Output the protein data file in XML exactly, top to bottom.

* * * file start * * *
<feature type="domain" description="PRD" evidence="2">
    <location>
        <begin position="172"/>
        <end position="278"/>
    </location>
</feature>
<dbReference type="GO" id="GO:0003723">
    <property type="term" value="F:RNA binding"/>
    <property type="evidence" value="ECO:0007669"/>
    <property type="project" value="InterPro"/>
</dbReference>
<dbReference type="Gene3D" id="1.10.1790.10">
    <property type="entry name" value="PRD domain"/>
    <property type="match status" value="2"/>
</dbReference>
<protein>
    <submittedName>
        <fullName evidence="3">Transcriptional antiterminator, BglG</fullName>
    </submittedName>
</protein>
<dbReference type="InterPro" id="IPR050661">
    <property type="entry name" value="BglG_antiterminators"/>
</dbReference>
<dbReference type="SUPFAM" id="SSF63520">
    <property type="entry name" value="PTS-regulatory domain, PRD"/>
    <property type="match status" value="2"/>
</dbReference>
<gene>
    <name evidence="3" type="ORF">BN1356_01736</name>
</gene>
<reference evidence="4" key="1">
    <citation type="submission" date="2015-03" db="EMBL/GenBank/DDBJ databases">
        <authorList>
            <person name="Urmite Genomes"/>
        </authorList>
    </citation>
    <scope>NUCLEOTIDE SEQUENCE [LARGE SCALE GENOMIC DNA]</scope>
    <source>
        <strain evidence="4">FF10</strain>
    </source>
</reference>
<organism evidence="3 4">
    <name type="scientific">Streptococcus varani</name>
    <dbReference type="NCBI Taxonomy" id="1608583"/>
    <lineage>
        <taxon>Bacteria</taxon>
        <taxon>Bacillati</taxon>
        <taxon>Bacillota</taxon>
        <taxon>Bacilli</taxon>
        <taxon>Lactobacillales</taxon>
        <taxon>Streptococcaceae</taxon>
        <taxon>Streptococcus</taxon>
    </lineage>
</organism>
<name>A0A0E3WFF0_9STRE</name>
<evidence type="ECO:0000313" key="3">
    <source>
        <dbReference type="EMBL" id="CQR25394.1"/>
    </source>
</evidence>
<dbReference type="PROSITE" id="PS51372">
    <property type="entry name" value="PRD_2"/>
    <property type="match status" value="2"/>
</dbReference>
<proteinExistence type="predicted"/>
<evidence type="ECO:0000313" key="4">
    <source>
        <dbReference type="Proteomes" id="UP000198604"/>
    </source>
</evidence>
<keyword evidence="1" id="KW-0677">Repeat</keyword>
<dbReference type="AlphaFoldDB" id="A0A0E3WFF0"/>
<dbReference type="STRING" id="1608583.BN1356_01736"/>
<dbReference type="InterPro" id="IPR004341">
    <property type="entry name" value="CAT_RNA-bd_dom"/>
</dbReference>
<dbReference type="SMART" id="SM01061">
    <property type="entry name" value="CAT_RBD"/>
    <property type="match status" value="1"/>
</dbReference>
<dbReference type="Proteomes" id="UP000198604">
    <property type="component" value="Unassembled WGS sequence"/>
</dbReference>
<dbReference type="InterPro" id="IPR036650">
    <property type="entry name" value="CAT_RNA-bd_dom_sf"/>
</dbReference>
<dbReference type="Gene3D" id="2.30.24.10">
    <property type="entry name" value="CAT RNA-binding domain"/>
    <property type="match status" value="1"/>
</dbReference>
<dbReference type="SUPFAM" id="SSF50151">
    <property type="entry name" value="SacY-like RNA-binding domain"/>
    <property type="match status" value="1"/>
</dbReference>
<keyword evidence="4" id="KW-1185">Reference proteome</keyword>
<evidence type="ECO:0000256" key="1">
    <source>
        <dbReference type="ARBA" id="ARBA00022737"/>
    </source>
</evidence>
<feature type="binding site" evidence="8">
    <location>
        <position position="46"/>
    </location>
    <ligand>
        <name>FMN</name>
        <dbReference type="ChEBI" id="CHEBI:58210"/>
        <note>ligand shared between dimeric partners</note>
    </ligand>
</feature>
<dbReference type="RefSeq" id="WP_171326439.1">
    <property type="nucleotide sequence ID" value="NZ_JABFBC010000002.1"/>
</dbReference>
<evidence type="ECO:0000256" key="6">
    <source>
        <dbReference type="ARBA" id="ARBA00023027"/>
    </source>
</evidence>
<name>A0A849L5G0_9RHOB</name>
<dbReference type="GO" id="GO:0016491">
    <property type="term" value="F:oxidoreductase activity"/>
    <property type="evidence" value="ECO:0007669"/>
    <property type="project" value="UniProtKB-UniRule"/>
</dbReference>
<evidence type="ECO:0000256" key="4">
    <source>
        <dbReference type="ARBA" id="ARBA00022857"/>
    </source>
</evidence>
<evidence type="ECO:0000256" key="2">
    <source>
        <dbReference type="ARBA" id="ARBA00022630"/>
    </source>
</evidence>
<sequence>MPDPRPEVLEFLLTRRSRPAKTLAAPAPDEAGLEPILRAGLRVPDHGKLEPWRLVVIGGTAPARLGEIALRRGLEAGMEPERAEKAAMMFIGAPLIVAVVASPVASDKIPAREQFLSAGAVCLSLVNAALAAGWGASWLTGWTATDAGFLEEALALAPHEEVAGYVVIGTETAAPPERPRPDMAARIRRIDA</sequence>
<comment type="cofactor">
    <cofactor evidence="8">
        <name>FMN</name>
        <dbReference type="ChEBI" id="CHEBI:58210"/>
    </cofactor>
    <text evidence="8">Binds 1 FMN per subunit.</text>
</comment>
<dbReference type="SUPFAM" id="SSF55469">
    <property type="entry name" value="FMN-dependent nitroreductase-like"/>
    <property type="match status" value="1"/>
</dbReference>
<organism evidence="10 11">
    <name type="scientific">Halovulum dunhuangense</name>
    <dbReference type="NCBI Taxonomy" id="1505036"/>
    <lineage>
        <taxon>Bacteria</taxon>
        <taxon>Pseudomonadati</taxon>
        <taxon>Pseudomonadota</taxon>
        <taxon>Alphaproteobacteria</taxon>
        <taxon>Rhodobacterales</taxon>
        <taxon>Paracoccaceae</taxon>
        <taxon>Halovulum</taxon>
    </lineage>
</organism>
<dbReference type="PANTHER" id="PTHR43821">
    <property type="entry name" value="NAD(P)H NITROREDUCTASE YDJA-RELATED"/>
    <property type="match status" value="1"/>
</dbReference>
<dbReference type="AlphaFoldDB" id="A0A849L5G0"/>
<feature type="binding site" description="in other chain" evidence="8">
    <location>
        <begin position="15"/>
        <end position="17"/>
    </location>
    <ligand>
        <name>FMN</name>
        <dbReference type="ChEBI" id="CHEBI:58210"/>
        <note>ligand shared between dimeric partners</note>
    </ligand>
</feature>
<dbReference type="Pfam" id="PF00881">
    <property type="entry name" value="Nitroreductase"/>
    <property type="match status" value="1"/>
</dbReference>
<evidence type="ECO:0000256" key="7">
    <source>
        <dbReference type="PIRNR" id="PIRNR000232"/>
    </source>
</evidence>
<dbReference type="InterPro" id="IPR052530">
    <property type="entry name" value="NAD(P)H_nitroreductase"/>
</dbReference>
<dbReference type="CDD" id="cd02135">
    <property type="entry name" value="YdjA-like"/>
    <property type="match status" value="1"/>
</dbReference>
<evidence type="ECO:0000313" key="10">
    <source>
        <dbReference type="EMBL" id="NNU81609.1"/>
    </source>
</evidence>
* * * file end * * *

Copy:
<feature type="domain" description="PRD" evidence="2">
    <location>
        <begin position="172"/>
        <end position="278"/>
    </location>
</feature>
<dbReference type="GO" id="GO:0003723">
    <property type="term" value="F:RNA binding"/>
    <property type="evidence" value="ECO:0007669"/>
    <property type="project" value="InterPro"/>
</dbReference>
<dbReference type="Gene3D" id="1.10.1790.10">
    <property type="entry name" value="PRD domain"/>
    <property type="match status" value="2"/>
</dbReference>
<protein>
    <submittedName>
        <fullName evidence="3">Transcriptional antiterminator, BglG</fullName>
    </submittedName>
</protein>
<dbReference type="InterPro" id="IPR050661">
    <property type="entry name" value="BglG_antiterminators"/>
</dbReference>
<dbReference type="SUPFAM" id="SSF63520">
    <property type="entry name" value="PTS-regulatory domain, PRD"/>
    <property type="match status" value="2"/>
</dbReference>
<gene>
    <name evidence="3" type="ORF">BN1356_01736</name>
</gene>
<reference evidence="4" key="1">
    <citation type="submission" date="2015-03" db="EMBL/GenBank/DDBJ databases">
        <authorList>
            <person name="Urmite Genomes"/>
        </authorList>
    </citation>
    <scope>NUCLEOTIDE SEQUENCE [LARGE SCALE GENOMIC DNA]</scope>
    <source>
        <strain evidence="4">FF10</strain>
    </source>
</reference>
<organism evidence="3 4">
    <name type="scientific">Streptococcus varani</name>
    <dbReference type="NCBI Taxonomy" id="1608583"/>
    <lineage>
        <taxon>Bacteria</taxon>
        <taxon>Bacillati</taxon>
        <taxon>Bacillota</taxon>
        <taxon>Bacilli</taxon>
        <taxon>Lactobacillales</taxon>
        <taxon>Streptococcaceae</taxon>
        <taxon>Streptococcus</taxon>
    </lineage>
</organism>
<name>A0A0E3WFF0_9STRE</name>
<evidence type="ECO:0000313" key="3">
    <source>
        <dbReference type="EMBL" id="CQR25394.1"/>
    </source>
</evidence>
<dbReference type="PROSITE" id="PS51372">
    <property type="entry name" value="PRD_2"/>
    <property type="match status" value="2"/>
</dbReference>
<proteinExistence type="predicted"/>
<evidence type="ECO:0000313" key="4">
    <source>
        <dbReference type="Proteomes" id="UP000198604"/>
    </source>
</evidence>
<keyword evidence="1" id="KW-0677">Repeat</keyword>
<dbReference type="AlphaFoldDB" id="A0A0E3WFF0"/>
<dbReference type="STRING" id="1608583.BN1356_01736"/>
<dbReference type="InterPro" id="IPR004341">
    <property type="entry name" value="CAT_RNA-bd_dom"/>
</dbReference>
<dbReference type="SMART" id="SM01061">
    <property type="entry name" value="CAT_RBD"/>
    <property type="match status" value="1"/>
</dbReference>
<dbReference type="Proteomes" id="UP000198604">
    <property type="component" value="Unassembled WGS sequence"/>
</dbReference>
<dbReference type="InterPro" id="IPR036650">
    <property type="entry name" value="CAT_RNA-bd_dom_sf"/>
</dbReference>
<dbReference type="Gene3D" id="2.30.24.10">
    <property type="entry name" value="CAT RNA-binding domain"/>
    <property type="match status" value="1"/>
</dbReference>
<dbReference type="SUPFAM" id="SSF50151">
    <property type="entry name" value="SacY-like RNA-binding domain"/>
    <property type="match status" value="1"/>
</dbReference>
<keyword evidence="4" id="KW-1185">Reference proteome</keyword>
<evidence type="ECO:0000256" key="1">
    <source>
        <dbReference type="ARBA" id="ARBA00022737"/>
    </source>
</evidence>
<feature type="binding site" evidence="8">
    <location>
        <position position="46"/>
    </location>
    <ligand>
        <name>FMN</name>
        <dbReference type="ChEBI" id="CHEBI:58210"/>
        <note>ligand shared between dimeric partners</note>
    </ligand>
</feature>
<dbReference type="RefSeq" id="WP_171326439.1">
    <property type="nucleotide sequence ID" value="NZ_JABFBC010000002.1"/>
</dbReference>
<evidence type="ECO:0000256" key="6">
    <source>
        <dbReference type="ARBA" id="ARBA00023027"/>
    </source>
</evidence>
<name>A0A849L5G0_9RHOB</name>
<dbReference type="GO" id="GO:0016491">
    <property type="term" value="F:oxidoreductase activity"/>
    <property type="evidence" value="ECO:0007669"/>
    <property type="project" value="UniProtKB-UniRule"/>
</dbReference>
<evidence type="ECO:0000256" key="4">
    <source>
        <dbReference type="ARBA" id="ARBA00022857"/>
    </source>
</evidence>
<evidence type="ECO:0000256" key="2">
    <source>
        <dbReference type="ARBA" id="ARBA00022630"/>
    </source>
</evidence>
<sequence>MPDPRPEVLEFLLTRRSRPAKTLAAPAPDEAGLEPILRAGLRVPDHGKLEPWRLVVIGGTAPARLGEIALRRGLEAGMEPERAEKAAMMFIGAPLIVAVVASPVASDKIPAREQFLSAGAVCLSLVNAALAAGWGASWLTGWTATDAGFLEEALALAPHEEVAGYVVIGTETAAPPERPRPDMAARIRRIDA</sequence>
<comment type="cofactor">
    <cofactor evidence="8">
        <name>FMN</name>
        <dbReference type="ChEBI" id="CHEBI:58210"/>
    </cofactor>
    <text evidence="8">Binds 1 FMN per subunit.</text>
</comment>
<dbReference type="SUPFAM" id="SSF55469">
    <property type="entry name" value="FMN-dependent nitroreductase-like"/>
    <property type="match status" value="1"/>
</dbReference>
<organism evidence="10 11">
    <name type="scientific">Halovulum dunhuangense</name>
    <dbReference type="NCBI Taxonomy" id="1505036"/>
    <lineage>
        <taxon>Bacteria</taxon>
        <taxon>Pseudomonadati</taxon>
        <taxon>Pseudomonadota</taxon>
        <taxon>Alphaproteobacteria</taxon>
        <taxon>Rhodobacterales</taxon>
        <taxon>Paracoccaceae</taxon>
        <taxon>Halovulum</taxon>
    </lineage>
</organism>
<dbReference type="PANTHER" id="PTHR43821">
    <property type="entry name" value="NAD(P)H NITROREDUCTASE YDJA-RELATED"/>
    <property type="match status" value="1"/>
</dbReference>
<dbReference type="AlphaFoldDB" id="A0A849L5G0"/>
<feature type="binding site" description="in other chain" evidence="8">
    <location>
        <begin position="15"/>
        <end position="17"/>
    </location>
    <ligand>
        <name>FMN</name>
        <dbReference type="ChEBI" id="CHEBI:58210"/>
        <note>ligand shared between dimeric partners</note>
    </ligand>
</feature>
<dbReference type="Pfam" id="PF00881">
    <property type="entry name" value="Nitroreductase"/>
    <property type="match status" value="1"/>
</dbReference>
<evidence type="ECO:0000256" key="7">
    <source>
        <dbReference type="PIRNR" id="PIRNR000232"/>
    </source>
</evidence>
<dbReference type="InterPro" id="IPR052530">
    <property type="entry name" value="NAD(P)H_nitroreductase"/>
</dbReference>
<dbReference type="CDD" id="cd02135">
    <property type="entry name" value="YdjA-like"/>
    <property type="match status" value="1"/>
</dbReference>
<evidence type="ECO:0000313" key="10">
    <source>
        <dbReference type="EMBL" id="NNU81609.1"/>
    </source>
</evidence>